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The relative roles of point and nonpoint phosphorus sources in the eutrophication of Lake Champlain as recorded in sediment cores

Levine, Suzanne N., Lini, Andrea, Ostrofsky, Milton L., Burgess-Grant, Heather, Lami, Andrea, Collyer-Gilles, Elizabeth, Reuter, Daun, Schwarting-Miller, Lindsay, Kamman, Neil
Journal of Great Lakes research 2018
agricultural runoff, bioavailability, biomass, cattle, erosion control, eutrophication, fertilizers, lakes, livestock feeds, orthophosphates, phosphorus, phytoplankton, pigments, sediment transport, sediments, sheep, soil, soil erosion, sorption, water quality, watersheds, New York, Quebec, Vermont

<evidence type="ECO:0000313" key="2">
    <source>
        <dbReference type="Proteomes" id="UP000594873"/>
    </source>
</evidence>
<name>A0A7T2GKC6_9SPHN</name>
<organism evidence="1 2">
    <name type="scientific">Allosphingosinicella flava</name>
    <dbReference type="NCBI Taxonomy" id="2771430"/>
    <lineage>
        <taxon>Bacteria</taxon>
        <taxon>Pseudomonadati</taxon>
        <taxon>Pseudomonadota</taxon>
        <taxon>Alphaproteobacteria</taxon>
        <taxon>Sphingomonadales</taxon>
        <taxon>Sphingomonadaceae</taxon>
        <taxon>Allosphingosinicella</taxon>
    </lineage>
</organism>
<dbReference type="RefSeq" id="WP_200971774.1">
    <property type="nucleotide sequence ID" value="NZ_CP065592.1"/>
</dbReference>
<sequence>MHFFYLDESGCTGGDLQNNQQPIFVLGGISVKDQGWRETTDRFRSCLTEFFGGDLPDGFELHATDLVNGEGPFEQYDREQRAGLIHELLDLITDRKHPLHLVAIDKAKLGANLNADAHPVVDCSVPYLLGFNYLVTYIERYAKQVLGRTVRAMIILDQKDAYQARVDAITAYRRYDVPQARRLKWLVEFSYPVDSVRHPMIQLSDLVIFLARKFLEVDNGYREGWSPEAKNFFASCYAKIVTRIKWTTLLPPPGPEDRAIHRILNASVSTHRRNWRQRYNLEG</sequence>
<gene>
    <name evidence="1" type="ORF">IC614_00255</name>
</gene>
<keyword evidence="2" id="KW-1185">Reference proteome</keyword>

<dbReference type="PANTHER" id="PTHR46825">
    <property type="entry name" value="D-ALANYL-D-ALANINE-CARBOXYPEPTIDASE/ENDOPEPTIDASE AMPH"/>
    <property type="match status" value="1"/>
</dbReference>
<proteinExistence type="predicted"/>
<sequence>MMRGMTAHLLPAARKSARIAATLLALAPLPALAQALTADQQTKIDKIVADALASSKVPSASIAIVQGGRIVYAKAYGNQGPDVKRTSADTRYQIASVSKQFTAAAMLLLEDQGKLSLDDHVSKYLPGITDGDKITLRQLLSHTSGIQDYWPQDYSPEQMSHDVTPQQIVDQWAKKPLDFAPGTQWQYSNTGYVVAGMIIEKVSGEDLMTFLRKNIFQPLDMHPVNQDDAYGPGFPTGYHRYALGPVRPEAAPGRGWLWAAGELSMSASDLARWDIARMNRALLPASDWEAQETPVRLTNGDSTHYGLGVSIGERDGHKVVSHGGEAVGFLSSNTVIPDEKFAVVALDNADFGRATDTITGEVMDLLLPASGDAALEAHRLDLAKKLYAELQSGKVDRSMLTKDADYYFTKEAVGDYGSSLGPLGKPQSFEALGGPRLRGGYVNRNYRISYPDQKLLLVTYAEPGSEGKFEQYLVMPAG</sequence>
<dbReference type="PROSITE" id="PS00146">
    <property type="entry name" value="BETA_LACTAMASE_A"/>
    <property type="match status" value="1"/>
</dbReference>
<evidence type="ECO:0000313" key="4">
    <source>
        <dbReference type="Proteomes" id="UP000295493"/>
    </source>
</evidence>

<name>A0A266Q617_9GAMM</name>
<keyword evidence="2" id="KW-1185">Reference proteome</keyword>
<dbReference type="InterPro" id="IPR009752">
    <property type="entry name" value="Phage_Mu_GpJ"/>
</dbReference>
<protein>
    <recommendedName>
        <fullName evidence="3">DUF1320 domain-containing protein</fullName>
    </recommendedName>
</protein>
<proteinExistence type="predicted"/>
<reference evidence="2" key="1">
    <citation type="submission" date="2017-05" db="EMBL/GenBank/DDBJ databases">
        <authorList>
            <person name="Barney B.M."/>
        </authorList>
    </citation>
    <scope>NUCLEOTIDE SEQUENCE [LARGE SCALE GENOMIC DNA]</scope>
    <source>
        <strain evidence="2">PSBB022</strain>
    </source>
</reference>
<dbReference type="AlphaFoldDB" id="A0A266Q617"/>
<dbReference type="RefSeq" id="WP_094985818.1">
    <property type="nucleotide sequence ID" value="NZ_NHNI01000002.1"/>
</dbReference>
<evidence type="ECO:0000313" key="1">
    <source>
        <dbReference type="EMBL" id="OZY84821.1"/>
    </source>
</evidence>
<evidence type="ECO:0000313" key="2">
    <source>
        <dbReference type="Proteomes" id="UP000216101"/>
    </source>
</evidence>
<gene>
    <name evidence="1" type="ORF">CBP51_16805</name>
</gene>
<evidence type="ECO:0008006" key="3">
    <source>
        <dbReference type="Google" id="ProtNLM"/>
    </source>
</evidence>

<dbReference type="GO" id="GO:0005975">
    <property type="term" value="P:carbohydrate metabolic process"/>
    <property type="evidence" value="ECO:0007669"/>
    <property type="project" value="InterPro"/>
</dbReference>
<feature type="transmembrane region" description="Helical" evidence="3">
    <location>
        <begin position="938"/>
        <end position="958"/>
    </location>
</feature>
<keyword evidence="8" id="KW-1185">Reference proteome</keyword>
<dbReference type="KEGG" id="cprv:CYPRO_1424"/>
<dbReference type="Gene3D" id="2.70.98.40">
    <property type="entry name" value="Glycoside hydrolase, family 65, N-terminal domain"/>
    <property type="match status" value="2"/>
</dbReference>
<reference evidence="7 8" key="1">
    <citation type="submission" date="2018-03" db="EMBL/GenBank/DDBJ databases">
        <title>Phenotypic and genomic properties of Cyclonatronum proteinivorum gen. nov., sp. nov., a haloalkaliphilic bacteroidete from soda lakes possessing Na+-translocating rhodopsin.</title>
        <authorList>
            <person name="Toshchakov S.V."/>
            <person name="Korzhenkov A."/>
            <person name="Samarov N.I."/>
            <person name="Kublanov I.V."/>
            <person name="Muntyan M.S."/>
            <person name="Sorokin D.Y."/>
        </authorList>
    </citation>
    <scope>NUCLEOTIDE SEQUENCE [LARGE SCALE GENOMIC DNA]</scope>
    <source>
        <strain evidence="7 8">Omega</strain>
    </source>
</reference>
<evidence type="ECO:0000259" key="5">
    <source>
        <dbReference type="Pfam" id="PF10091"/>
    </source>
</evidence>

Thirteen sediment cores from Lake Champlain (Vermont-New York- Quebec) were analyzed for sediment accumulation rate and eleven indicators of trophic status to reconstruct eutrophication history and relate it to phosphorus inputs from soil erosion, urban point sources, and agricultural runoff including P extracted from phosphate ore and brought to the catchment in fertilizer and livestock feed. Although the catchment was severely deforested and grazed by sheep and cattle in the 19th century, ten of thirteen sites accumulated excess sediment only in the 20th century, a consequence of slow sediment transport through the catchment. Of the three sites that received extra sediment, one remained oligotrophic, while two exhibited mild eutrophication. All sites underwent eutrophication in the 20th century. Three reached their current trophic status before agriculture's intensification, while point-source P input was maximal (1950–1980), four stayed in the reference state until agriculture intensified in the 1970s, and six responded incrementally first to point and then to agricultural P input. Pigment accumulation rates diminished at the surface of seven cores, evidence that the 1990s expansion of P removal from point sources reduced phytoplankton biomass. Additional water quality improvement depends on P management at the catchment border to balance inputs and outputs, and thus avoid P accumulation in soil that saturates phosphate sorption capacity, increasing the proportion of runoff P that is highly-bioavailable orthophosphate. Erosion control is of lower priority because the P native to the catchment's soil is of relatively low bioavailability, and retention structures do not retain dissolved P.